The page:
You’ve worked hard to narrow down a pool of candidates. You make an offer to ‘the one.’ Then the unthinkable happens. Your dream candidate says “no.” Fair? No. Shocking? Yep. As disappointing as being dumped in a romantic relationship? Maybe.

Six Ways to Get Back on Track

Rejection hurts, but it need not be the end of the story. Here are six suggestions for turning that “no” around:

1. Don’t become defensive; gather information instead. When a dream candidate says “no”, perhaps the single worst thing you can do is get defensive, trying to talk the candidate out of “no” right away. Your defensiveness will only reinforce the candidate’s rejection.

Instead, empathize with the candidate. Explain that you understand how difficult it can be to make the right decision. Above all, get the candidate talking about their decision-making process, asking them to explain what factors and feelings led them to “no.” Ask in a curious, non-defensive tone.

Offer the candidate more time to sleep on it. With the additional time, and with the information you’ve gathered about why the candidate said “no,” you can re-craft the role to better suit the candidate.

2. Call in the cavalry. Address the candidate’s stated (and unstated) objections. This may mean bringing in help – from others on the executive team, the Board, or investors. They can help to recalibrate the pitch to your dream candidate. They will bring in fresh perspectives and connect with the candidate in new ways, which could change the outcome.

Find someone else on your team who initially had reservations about saying yes but who is now happy they joined your team. This person can be a supremely convincing advocate to get your dream candidate to reconsider.

3. Consider modifying the job title or responsibilities. If the candidate is concerned about the position not being a great platform for career growth, then you could address that concern by re-working the job title. It may be a small concession for you, but quite important for the candidate.

Maybe a candidate really wants to have a VP of Growth title and is attracted to an opportunity at another company with that title. Getting the candidate back into the fold could then be as simple as re-christening the VP of Marketing title as “VP of Growth.”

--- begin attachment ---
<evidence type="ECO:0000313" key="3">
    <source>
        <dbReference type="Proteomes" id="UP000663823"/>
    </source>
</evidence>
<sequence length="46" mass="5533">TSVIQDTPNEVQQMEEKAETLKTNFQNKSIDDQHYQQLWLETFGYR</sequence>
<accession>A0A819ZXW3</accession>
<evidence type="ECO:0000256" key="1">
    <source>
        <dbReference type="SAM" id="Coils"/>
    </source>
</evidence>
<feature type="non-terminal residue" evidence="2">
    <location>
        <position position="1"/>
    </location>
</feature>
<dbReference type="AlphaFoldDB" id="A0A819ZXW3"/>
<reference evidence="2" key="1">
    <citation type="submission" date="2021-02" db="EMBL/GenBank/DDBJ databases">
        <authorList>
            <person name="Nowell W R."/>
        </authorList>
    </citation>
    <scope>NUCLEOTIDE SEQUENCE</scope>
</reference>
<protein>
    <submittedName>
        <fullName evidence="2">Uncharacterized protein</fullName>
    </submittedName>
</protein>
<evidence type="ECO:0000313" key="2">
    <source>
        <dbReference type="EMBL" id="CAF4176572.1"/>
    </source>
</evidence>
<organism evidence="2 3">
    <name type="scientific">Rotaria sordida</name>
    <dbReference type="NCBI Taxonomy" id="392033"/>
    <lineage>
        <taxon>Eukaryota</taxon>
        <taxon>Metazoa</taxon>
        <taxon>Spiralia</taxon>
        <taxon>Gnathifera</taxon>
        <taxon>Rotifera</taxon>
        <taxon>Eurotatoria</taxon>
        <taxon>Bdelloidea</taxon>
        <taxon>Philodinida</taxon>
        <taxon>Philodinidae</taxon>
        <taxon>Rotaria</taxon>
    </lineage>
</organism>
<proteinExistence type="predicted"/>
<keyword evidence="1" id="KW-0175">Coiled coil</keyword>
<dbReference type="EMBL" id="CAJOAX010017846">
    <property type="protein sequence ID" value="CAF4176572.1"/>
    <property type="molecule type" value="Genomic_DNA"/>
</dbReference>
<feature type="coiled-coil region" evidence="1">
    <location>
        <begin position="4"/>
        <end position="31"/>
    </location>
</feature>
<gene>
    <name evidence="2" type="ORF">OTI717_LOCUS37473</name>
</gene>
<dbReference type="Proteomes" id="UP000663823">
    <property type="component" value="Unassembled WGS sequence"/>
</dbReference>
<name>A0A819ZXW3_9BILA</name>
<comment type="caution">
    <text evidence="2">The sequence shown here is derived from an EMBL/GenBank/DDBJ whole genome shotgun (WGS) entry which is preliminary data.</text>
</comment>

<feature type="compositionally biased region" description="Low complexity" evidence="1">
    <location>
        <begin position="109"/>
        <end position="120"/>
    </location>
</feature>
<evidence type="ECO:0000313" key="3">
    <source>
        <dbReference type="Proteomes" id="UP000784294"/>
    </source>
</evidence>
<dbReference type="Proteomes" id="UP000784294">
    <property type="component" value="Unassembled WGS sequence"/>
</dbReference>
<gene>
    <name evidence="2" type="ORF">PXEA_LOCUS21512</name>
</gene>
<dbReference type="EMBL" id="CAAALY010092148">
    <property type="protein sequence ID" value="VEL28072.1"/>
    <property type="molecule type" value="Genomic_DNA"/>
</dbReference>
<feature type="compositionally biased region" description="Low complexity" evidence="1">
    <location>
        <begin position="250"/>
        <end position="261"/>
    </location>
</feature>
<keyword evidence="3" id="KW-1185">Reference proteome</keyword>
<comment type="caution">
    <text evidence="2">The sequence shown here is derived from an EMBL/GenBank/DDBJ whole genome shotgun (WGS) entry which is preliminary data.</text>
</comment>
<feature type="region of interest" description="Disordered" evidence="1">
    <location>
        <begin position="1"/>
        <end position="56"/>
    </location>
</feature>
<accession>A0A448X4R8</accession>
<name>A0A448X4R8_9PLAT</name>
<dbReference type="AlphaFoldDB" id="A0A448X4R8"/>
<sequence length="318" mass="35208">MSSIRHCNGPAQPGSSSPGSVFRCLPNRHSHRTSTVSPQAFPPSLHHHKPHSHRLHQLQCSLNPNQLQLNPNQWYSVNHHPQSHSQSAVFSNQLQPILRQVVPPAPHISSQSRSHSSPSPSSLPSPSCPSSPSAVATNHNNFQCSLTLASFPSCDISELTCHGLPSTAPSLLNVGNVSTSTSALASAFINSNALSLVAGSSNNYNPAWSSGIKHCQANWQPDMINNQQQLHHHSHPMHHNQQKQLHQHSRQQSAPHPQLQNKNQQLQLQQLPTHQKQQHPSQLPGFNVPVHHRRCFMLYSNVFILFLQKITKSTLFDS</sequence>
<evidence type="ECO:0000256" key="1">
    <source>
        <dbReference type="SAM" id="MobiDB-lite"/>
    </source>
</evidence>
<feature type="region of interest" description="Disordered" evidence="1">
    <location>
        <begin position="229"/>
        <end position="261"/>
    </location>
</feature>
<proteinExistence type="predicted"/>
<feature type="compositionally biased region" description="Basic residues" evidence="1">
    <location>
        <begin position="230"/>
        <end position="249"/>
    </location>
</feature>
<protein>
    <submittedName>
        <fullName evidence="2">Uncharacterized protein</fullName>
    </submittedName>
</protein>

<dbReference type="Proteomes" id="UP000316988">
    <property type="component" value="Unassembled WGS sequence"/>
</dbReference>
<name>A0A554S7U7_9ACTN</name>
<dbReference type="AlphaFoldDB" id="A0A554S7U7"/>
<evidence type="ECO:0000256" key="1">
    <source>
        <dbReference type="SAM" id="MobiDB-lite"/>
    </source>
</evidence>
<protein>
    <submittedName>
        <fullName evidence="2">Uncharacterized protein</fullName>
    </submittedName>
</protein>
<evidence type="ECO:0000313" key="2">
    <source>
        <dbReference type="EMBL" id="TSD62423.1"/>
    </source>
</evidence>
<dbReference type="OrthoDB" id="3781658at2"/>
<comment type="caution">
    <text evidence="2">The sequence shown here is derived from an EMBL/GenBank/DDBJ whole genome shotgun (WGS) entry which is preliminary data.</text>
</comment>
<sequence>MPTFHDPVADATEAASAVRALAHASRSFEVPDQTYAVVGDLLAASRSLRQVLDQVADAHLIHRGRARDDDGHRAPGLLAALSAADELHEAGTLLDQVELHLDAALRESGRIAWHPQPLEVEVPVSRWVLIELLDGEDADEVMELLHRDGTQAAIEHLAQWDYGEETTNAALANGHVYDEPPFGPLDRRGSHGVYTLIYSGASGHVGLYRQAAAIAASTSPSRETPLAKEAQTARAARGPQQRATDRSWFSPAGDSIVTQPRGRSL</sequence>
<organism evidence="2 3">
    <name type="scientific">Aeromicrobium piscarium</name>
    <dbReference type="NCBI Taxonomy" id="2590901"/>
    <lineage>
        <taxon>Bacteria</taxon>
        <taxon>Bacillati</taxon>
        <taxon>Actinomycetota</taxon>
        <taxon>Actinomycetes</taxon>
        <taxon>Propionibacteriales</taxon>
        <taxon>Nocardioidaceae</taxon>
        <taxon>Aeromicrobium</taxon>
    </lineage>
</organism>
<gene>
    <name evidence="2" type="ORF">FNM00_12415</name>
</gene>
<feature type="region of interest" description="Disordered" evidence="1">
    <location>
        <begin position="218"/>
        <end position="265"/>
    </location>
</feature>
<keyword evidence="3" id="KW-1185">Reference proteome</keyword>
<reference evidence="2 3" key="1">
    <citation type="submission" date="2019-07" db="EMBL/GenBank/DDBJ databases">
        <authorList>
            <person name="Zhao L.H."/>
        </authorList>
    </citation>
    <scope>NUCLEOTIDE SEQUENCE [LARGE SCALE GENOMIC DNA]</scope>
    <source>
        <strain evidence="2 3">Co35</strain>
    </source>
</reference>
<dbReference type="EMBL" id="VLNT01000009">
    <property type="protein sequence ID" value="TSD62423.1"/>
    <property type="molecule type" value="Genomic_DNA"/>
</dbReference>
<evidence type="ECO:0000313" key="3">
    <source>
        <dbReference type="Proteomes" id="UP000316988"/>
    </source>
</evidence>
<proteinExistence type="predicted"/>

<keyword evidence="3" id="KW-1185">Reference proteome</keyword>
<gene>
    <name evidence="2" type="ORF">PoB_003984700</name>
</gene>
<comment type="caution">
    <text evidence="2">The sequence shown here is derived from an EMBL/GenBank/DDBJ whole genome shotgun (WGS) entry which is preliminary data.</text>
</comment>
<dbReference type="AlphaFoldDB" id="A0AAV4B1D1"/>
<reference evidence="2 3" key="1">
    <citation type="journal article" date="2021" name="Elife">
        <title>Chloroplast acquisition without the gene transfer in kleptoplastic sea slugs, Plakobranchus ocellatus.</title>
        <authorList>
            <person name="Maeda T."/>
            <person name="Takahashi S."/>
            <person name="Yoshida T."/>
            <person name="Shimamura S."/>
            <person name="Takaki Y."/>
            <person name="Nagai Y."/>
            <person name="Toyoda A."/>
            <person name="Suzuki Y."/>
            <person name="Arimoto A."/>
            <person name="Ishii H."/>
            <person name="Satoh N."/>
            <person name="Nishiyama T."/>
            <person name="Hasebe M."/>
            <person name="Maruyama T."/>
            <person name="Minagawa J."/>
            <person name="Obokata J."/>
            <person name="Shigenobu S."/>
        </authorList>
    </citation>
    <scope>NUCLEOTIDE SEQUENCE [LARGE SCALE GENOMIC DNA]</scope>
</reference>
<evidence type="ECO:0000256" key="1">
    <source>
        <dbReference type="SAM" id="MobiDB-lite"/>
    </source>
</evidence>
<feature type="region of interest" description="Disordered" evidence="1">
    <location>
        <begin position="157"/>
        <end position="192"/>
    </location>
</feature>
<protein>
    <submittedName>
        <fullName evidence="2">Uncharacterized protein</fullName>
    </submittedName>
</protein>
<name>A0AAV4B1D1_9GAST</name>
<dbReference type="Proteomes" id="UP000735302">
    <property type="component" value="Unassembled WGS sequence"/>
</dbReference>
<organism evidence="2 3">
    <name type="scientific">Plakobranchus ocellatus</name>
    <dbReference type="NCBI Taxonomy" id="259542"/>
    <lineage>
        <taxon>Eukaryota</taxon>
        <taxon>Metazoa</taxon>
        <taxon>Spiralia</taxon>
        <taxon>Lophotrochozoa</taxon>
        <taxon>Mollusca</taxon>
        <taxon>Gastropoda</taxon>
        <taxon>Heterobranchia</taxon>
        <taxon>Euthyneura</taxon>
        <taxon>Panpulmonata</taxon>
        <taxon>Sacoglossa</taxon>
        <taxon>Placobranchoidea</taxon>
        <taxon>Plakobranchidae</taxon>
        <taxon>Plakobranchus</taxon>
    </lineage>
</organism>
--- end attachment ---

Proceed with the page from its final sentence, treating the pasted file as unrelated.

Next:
4. Switch up the channels of communication. If your dream candidate rejected you via email, pick up the phone and have a real conversation about what’s really behind the candidate’s rejection. While it’s fairly easy for a candidate to type “sorry, I need to say no” via email, it’s much more challenging to say those words live. Even better than the phone, set up a face-to-face meeting or a lunch where you can pick up on the candidate’s verbal and nonverbal cues, honing in on what’s really behind the “no.”

5. Find an “honest broker” to intervene. Identify someone the candidate knows and trusts outside of your company, who can help make the case for reconsideration. Of course, you’ll want to fully brief this honest broker on the candidate’s reservations and what you’re doing to address them.

6. Help the candidate by removing obstacles that stand in the way of “yes.” One of my clients, for instance, scripted talking points to help a dream candidate turn down an offer from another company. Be a problem-solver for the candidate you want, eliminating the roadblocks they perceive.


3 Tips For When You Lose

As Bonnie Raitt sings, “I Can’t Make You Love Me (If You Don’t).” Sometimes, it’s just not meant to be.

1. Accept the loss gracefully. Know when to quit, despite your disappointment. Don’t compound a loss by acting like a petulant child. You gave it your best shot; now move on.

2. Embrace the learnings. Analyze what went wrong and apply those lessons to your next executive recruiting situation. Look in the mirror and make sure you’re not somehow contributing to the problem: Was it your recruiting process that turned off the candidate? (Pro tip: Ask yourself whether you would want your best friend to go through your company’s recruiting process. If not, fix it.)

3. Take the long view. Remain on good terms with your dream candidate. Timing can go against you today, yet work to your advantage tomorrow. Maybe the candidate who rejected you can refer someone to you. I had a candidate break up with us but, because he knew the company culture so well, recommended another candidate who was perfect for another role.

The takeaway?

Breaking up is hard to do, and so is “being broken up with.” But when you approach it right, you may turn a “no” into a “yes” — either now or in the future.